Duck populations have increased in overall abundance over last year, and their habitat conditions have improved, according to the U.S. Fish and Wildlife Service’s Trends in Duck Breeding Populations 2014 report released today. These conclusions are based on the 2014 Waterfowl Breeding Population and Habitat Survey conducted by the U.S. Fish and Wildlife Service and Canadian Wildlife Service. The annual duck survey encompasses more than 2 million square miles of waterfowl habitat across Alaska, north-central and northeastern U.S. states, and south-central, eastern and northern Canada.
The preliminary estimate for the total duck population is 49.2 million birds, an 8 percent increase over last year’s estimate of 45.6 million birds, and 43 percent above the long-term average.
The report also provides abundance estimates for individual duck species, including mallard, blue-winged teal, northern pintail, American wigeon, lesser and greater scaup, and canvasback, all of which are similar to or slightly above last year’s totals. Most species’ populations, such as mallard and blue-winged teal, remain significantly above the long-term average, while others, including scaup and pintail are still below.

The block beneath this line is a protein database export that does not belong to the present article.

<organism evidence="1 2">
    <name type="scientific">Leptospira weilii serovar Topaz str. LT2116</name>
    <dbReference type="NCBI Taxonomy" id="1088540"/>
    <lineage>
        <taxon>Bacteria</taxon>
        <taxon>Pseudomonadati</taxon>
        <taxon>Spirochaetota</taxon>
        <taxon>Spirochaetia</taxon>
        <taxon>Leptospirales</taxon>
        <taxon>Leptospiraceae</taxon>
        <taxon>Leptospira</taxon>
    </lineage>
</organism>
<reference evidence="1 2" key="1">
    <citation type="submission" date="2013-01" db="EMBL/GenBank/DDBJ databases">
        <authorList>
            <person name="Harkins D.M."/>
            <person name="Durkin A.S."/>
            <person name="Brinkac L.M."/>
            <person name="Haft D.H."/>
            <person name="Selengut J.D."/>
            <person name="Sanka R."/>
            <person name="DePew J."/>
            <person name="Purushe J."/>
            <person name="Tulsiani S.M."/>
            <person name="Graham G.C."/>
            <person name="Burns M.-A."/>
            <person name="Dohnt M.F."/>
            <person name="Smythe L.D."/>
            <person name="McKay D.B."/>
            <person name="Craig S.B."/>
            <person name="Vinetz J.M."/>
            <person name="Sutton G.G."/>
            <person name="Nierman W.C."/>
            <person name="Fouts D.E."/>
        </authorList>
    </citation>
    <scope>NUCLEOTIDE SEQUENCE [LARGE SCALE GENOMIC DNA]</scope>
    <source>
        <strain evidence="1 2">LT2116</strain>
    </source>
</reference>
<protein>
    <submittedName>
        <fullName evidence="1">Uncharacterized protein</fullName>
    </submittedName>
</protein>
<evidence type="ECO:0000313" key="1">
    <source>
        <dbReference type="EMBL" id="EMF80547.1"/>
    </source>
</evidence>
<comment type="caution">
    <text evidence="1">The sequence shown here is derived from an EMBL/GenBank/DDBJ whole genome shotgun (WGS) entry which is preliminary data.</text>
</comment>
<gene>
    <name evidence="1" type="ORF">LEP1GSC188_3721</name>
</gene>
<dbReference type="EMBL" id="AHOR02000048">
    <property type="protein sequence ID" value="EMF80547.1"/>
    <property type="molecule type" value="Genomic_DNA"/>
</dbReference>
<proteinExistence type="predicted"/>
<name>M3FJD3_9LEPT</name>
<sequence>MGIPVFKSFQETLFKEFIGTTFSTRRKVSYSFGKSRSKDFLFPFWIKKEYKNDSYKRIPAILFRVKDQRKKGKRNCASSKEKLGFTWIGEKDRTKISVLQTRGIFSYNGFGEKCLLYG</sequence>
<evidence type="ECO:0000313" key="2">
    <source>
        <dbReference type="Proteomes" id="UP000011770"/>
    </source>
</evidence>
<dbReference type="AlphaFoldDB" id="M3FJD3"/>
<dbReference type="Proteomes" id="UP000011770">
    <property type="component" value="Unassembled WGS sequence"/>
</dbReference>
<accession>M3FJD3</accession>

Habitat conditions assessed during the survey were mostly improved or similar to last year as a result of average to above-average annual precipitation. The total pond estimate (prairie Canada and U.S. combined) was 7.2 million ponds, 40 percent above the long-term average. The majority of Canadian prairies had below to well below average winter temperatures and average precipitation. Southern Manitoba benefitted from last year’s higher summer and fall precipitation, whereas southern Saskatchewan and most of Alberta were aided by higher spring 2014 precipitation. In the U.S. prairies, habitat conditions improved in the western Dakotas and Montana from 2013, but remained similar in the eastern Dakotas.
The annual Waterfowl Breeding Population and Habitat Survey guides the Service’s waterfowl conservation programs under authority of the 1918 Migratory Bird Treaty Act. Waterfowl population surveys and monitoring programs are critical components of successful waterfowl management, and a reflection of the Service’s commitment to generating high quality scientific data to inform conservation planning.
For more information about the surveyed areas, the survey methodology and the estimates, the Trends Report in Duck Breeding Populations, 1955-2014 can be downloaded from the Service’s website at www.fws.gov/migratorybirds. Visit www.www.flyways.us/status-of-waterfowl/pilot-reports for pilot biologists’ flight blogs.
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